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Reading is not a crime

Ray Bradbury is one of my heroes, and my husband and I are handing out Fahrenheit 451 during World Book Night next week. So I was very intrigued by Toronto Public Library’s plans to promote reading via Fahrenheit 451, Toronto’s 2013 “One Book:”

I love several things about this image. How cool to promote a community-wide read as a month-long festival. And what a great integration of theme, artwork, and slogan for a promotion.

But, the coolest thing about Keep Toronto Reading is not that poster. It’s this one:

TorontoARGposter 425x550 Toronto Public Library Enters Alternate Reality (Gaming)

And it’s not really the poster that’s cool (although it is) so much as the thing it is asking Toronto’s residents to do: play KTR 451, an alternate reality game science fiction writer and video game developer Jim Munroe created for the festival. Before you protest that Fahrenheit 451 is all about the dangers a technology-dominated society poses to books and reading, keep in mind that an ARG is not a video game, nor is it conducted entirely online. Munroe explains that an ARG is: “an experience that spans different kinds of media and often involves real world actions. For instance, you might be told via an email to meet your fellow players at Union Station or to watch a video that has clues as to how to solve a mystery.”

Over at BoingBoing, Munroe explains there will be one mission a week for three weeks leading up to a live event. Library Journal notes “players must visit both a physical library branch and the library website, as well as interact with the library on social media. (They can do so from the library computers, ensuring that the digital divide does not prevent some Torontonians from joining the fun.)” The LJ piece goes on to outline the three missions in detail.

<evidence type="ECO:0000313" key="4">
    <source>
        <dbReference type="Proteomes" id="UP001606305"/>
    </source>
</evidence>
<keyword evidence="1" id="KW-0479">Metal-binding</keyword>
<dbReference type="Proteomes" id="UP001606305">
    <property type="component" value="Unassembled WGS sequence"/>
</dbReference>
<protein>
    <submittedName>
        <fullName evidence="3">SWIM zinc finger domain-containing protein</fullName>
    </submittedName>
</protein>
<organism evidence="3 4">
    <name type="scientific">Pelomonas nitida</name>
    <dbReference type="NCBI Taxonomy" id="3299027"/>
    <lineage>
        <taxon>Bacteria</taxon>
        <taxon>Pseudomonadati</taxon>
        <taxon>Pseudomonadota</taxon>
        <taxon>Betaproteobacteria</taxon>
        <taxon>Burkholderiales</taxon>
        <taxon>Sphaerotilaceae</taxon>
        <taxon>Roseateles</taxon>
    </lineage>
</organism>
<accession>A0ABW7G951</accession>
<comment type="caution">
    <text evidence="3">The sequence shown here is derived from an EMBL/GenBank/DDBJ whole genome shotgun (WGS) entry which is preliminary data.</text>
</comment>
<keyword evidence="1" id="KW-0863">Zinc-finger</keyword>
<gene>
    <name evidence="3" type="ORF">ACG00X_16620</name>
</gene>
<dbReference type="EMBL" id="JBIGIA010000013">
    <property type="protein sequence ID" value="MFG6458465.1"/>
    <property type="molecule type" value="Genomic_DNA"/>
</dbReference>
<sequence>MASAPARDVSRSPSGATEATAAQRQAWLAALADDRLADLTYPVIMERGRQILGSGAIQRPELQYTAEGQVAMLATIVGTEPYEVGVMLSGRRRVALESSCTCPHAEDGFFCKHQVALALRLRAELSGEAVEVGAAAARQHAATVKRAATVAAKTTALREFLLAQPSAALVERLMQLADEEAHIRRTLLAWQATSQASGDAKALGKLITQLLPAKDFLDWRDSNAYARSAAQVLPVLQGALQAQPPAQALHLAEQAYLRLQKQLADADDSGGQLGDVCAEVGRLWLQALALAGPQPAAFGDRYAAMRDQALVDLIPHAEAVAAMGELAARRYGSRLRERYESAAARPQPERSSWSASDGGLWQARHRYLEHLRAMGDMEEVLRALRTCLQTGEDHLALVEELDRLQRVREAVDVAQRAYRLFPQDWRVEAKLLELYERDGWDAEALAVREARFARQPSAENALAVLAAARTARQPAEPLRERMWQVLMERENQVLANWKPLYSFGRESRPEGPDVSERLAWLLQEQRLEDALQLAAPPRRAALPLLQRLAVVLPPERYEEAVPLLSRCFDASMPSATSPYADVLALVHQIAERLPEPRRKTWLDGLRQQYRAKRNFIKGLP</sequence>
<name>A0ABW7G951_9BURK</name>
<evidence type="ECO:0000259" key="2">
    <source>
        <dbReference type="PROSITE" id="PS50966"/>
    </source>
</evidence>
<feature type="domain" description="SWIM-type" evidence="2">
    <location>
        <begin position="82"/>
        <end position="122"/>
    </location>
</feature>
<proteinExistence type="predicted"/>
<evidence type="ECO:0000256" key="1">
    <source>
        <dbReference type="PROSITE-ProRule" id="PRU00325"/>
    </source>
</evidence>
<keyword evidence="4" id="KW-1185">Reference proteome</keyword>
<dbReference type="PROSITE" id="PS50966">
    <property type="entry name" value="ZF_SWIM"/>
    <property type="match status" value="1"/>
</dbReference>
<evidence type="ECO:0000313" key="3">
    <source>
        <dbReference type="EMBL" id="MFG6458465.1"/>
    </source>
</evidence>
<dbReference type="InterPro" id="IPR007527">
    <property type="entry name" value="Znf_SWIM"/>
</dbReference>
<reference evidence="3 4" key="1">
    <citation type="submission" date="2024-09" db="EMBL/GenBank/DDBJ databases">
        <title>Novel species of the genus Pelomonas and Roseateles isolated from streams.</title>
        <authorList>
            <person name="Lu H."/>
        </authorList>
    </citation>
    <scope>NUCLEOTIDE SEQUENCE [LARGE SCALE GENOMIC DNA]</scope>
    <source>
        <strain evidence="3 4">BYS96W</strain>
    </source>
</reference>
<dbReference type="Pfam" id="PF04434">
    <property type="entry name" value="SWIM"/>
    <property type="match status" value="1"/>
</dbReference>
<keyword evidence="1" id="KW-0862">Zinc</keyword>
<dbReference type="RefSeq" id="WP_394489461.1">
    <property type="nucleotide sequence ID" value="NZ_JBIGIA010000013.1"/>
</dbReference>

Ray Bradbury loved libraries. I imagine he’d love being part of an effort to draw today’s digital natives into their branch libraries. And since one of the missions involves participants gathering evidence of “a time when people loved books unabashedly” — the present — I hope he’d be honored by KTR 451.

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About Deb Baker

Deb Baker is a writer and insatiable reader. By day she's adult services manager at her small city's public library with a particular passion for readers' advisory. She muses about library issues at The Nocturnal Librarian (https://thenocturnallibrarian.com/) and blogs about books, reading, and life at bookconscious (http://bookconscious.wordpress.com/). Her family includes two awesome offspring, a husband, and the cat who adopted them. And a crazy rescue kitten.

One response to “Reading is not a crime

  1. Guess who’s back…back again…

    451, Bradbury, and games? I think I’m in love…

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